A Recipe for Mexico’s Chile en Nogada

By Meg Carter, ChildFund Sponsorship Communications Specialist

Chile en Nogada is a seasonal dish celebrating the walnut and pomegranate harvests. The Spanish word for walnut is nogal, and this is a chile relleno topped with walnut sauce. This popular dish also is eaten on Mexican Independence Day (Sept. 16), as it contains the colors of the Mexican flag, red, white and green. There’s also a legend connecting the dish to the signing of the Treaty of Cordoba, which granted Mexico independence from Spain in 1821, so it’s a very patriotic dish to eat.

 

Chile en Nogada

Chile en Nogada. Photo from Wikimedia Commons.

INGREDIENTS:

2 cups walnuts

12 poblano chiles

1 cup unsalted butter

2 yellow onions, diced

4 peaches, diced

2 green apples, peeled and chopped

2 plantains, peeled and chopped

¼ cup raisins

¼ cup citron preserves, chopped

4 cups pork, cooked and shredded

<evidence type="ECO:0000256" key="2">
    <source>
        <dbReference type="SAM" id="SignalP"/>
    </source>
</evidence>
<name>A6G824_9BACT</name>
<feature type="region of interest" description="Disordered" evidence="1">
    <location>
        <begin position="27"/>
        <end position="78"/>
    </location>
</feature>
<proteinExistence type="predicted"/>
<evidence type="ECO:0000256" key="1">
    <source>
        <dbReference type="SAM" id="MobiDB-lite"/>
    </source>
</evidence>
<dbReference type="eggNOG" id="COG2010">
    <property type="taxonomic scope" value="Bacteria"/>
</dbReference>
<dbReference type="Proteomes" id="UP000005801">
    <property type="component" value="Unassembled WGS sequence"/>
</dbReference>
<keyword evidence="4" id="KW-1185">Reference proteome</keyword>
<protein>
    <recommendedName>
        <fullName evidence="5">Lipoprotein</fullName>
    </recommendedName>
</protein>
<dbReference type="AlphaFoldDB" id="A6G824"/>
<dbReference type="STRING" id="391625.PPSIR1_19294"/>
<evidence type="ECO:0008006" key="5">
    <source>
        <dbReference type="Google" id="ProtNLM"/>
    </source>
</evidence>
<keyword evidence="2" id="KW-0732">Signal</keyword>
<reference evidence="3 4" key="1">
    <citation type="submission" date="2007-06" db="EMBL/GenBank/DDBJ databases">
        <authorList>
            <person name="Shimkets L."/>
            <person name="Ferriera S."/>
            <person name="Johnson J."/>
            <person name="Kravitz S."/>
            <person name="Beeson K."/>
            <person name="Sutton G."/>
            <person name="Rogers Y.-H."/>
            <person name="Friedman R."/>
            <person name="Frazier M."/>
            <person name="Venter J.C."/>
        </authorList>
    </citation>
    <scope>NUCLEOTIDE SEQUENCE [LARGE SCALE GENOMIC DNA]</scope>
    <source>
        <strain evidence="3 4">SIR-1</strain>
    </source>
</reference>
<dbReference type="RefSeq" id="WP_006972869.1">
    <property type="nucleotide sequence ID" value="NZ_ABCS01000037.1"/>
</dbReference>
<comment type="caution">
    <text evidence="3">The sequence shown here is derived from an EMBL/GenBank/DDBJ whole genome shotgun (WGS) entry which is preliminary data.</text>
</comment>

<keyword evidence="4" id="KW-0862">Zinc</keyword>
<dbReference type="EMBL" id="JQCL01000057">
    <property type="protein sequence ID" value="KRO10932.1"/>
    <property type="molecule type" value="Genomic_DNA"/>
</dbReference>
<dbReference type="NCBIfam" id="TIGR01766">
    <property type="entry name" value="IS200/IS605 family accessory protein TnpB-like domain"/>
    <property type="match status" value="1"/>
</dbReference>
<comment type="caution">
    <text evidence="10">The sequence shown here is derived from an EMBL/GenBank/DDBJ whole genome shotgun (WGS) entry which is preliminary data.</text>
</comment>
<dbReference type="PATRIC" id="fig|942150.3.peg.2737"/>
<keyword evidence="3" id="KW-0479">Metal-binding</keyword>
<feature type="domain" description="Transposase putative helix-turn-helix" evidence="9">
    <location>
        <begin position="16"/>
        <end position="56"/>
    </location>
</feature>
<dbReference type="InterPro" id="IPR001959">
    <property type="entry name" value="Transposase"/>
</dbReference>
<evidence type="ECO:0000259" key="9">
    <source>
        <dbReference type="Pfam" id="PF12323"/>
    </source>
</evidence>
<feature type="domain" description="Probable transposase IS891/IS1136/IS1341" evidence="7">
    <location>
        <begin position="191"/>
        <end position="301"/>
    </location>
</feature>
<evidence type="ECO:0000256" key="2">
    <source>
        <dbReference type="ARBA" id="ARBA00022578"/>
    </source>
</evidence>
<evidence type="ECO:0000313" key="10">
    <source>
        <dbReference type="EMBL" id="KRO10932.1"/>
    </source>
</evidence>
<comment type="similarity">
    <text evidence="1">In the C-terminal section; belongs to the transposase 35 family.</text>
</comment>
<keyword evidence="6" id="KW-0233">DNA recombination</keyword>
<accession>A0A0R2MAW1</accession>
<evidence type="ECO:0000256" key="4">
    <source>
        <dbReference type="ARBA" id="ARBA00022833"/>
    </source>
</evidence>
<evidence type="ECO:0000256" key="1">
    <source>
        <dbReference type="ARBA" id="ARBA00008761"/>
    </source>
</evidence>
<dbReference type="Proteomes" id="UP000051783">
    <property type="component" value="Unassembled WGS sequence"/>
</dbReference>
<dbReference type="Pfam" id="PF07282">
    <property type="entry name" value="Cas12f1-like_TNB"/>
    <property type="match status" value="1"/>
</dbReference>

1 ½ teaspoons cinnamon

Sea salt, to taste

1 cup parsley, chopped

1 large pomegranate

1 cup cream

¼ pound queso fresco

DIRECTIONS:

Soak walnuts in cold water for 3 hours, then drain and discard the liquid.

While the walnuts are soaking, wash and dry poblano chiles. In each chile, make a 1 ½” slit, lengthwise. Fry the chiles in small batches on medium-high heat, turning them until they puff up and turn olive in color. Peel them under cold water and gently remove the seeds through the slit, without tearing the flesh of the chile.

Melt unsalted butter in a skillet. Add onions and sauté until soft. Add peaches, green apples, plantains, raisins and citron preserves. Sauté for 3-5 minutes, then add pork and cinnamon. Add sea salt to taste. Spoon the mixture carefully into the chiles and bake on a greased cookie sheet at 350o for 5 minutes.

Grind the walnuts in a blender, gradually adding cream, queso fresco and cinnamon. Cover the chiles with the walnut sauce and sprinkle parsley and pomegranate arils (fruited seeds) over the top.

Serves 12.

This month, ChildFund’s blog is celebrating the harvest and traditional foods of the countries where we work. On Fridays in October, we’ll share recipes. If you try one, take a picture of your dish and share it with us on our Facebook page

 

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